Here's one thing though. It is NOT true that the traveler ages at a different RATE but it is true that the traveler ages by a different AMOUNT. We all age at one second per second regardless of our path through space-time but different paths through space-time can have different results for the ending point vs the starting point of two paths. So I can age 30 years while traveling and you age 55 years staying at home and when we meet up, I'm 30 years older and you're 55 years older and we've both been aging at one second per second.
  4. Feb 25, 2015 #3


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    Yes, he would age only ten years while you aged thirty years. (Although you wouldn't look like an old man, you'd only be 55 and that's not old :smile:). He travelled one path through spacetime between when you separated and when you met again, you travelled a different path, and those two paths had different lengths in spacetime so less time passed on one than on the other. It's as if you and he both drove your cars between point A and point B - if you take different routes you may find that you drive a different number of miles.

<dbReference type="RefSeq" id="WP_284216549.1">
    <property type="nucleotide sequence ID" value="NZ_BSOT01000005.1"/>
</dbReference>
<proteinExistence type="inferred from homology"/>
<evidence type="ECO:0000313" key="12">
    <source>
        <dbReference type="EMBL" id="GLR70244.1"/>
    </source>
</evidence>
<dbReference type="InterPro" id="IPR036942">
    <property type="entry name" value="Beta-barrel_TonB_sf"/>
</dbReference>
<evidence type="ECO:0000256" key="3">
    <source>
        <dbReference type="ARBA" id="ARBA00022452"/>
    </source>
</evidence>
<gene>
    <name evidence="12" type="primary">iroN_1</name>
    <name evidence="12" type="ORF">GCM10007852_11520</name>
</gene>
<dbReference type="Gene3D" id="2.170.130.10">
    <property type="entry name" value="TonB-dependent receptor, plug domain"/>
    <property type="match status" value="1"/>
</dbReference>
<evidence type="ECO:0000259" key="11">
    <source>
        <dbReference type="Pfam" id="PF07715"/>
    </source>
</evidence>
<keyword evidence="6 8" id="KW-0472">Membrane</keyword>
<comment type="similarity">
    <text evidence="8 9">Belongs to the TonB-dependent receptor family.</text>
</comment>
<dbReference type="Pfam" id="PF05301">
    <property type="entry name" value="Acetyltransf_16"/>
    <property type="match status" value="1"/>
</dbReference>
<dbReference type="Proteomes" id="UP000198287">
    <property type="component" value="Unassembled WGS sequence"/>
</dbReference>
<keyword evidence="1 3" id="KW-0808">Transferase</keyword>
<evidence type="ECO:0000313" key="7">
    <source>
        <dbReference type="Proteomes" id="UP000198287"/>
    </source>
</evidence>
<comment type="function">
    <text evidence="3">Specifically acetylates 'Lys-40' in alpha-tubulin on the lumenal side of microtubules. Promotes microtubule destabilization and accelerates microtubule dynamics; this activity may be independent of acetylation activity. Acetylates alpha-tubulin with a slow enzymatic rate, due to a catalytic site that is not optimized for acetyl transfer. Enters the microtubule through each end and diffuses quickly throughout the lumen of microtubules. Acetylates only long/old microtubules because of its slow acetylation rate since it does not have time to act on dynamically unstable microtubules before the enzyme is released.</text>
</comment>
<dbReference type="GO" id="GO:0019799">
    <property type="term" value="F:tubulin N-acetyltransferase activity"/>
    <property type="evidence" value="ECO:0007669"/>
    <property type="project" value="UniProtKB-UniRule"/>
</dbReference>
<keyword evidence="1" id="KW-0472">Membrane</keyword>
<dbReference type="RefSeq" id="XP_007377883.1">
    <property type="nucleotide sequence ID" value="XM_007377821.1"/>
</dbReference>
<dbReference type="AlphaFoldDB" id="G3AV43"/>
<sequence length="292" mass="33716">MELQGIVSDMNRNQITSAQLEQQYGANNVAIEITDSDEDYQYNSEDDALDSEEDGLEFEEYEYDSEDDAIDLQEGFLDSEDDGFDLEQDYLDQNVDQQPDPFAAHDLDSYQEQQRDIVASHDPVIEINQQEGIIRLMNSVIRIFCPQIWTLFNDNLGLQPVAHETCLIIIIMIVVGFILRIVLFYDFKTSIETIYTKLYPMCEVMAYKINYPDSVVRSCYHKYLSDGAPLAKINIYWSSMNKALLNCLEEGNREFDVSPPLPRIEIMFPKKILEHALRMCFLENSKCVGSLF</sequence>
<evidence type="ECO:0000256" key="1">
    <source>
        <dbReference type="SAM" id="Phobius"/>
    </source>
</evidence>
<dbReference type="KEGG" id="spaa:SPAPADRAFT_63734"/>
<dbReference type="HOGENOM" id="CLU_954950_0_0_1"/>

For a much more comprehensive discussion, try http://math.ucr.edu/home/baez/physics/Relativity/SR/TwinParadox/twin_paradox.html

    You'd think so, wouldn't you? That's consistent with all our experience observing things moving at speeds that are small compared with the speed of light. I can throw a ball at 20 meters/second, I'm standing on a car moving down the road at 100 meters/second, I throw the ball ahead, you'd expect it to be moving at 100+20=120 meters second relative to the road. It's not. The actual rule for adding the speeds (if ##u## is the speed that I can throw the ball at and ##v## is the speed of the car) is not ##u+v##, it is ##(u+v)/(1+uv/c^2)##. You can't tell the difference with speeds that are small compared to that of light, but if you try it with ##v=c## you'll see that we can't get the light to go faster than ##c## no matter how fast the car moves. Google for "relativistic velocity addition" for more information.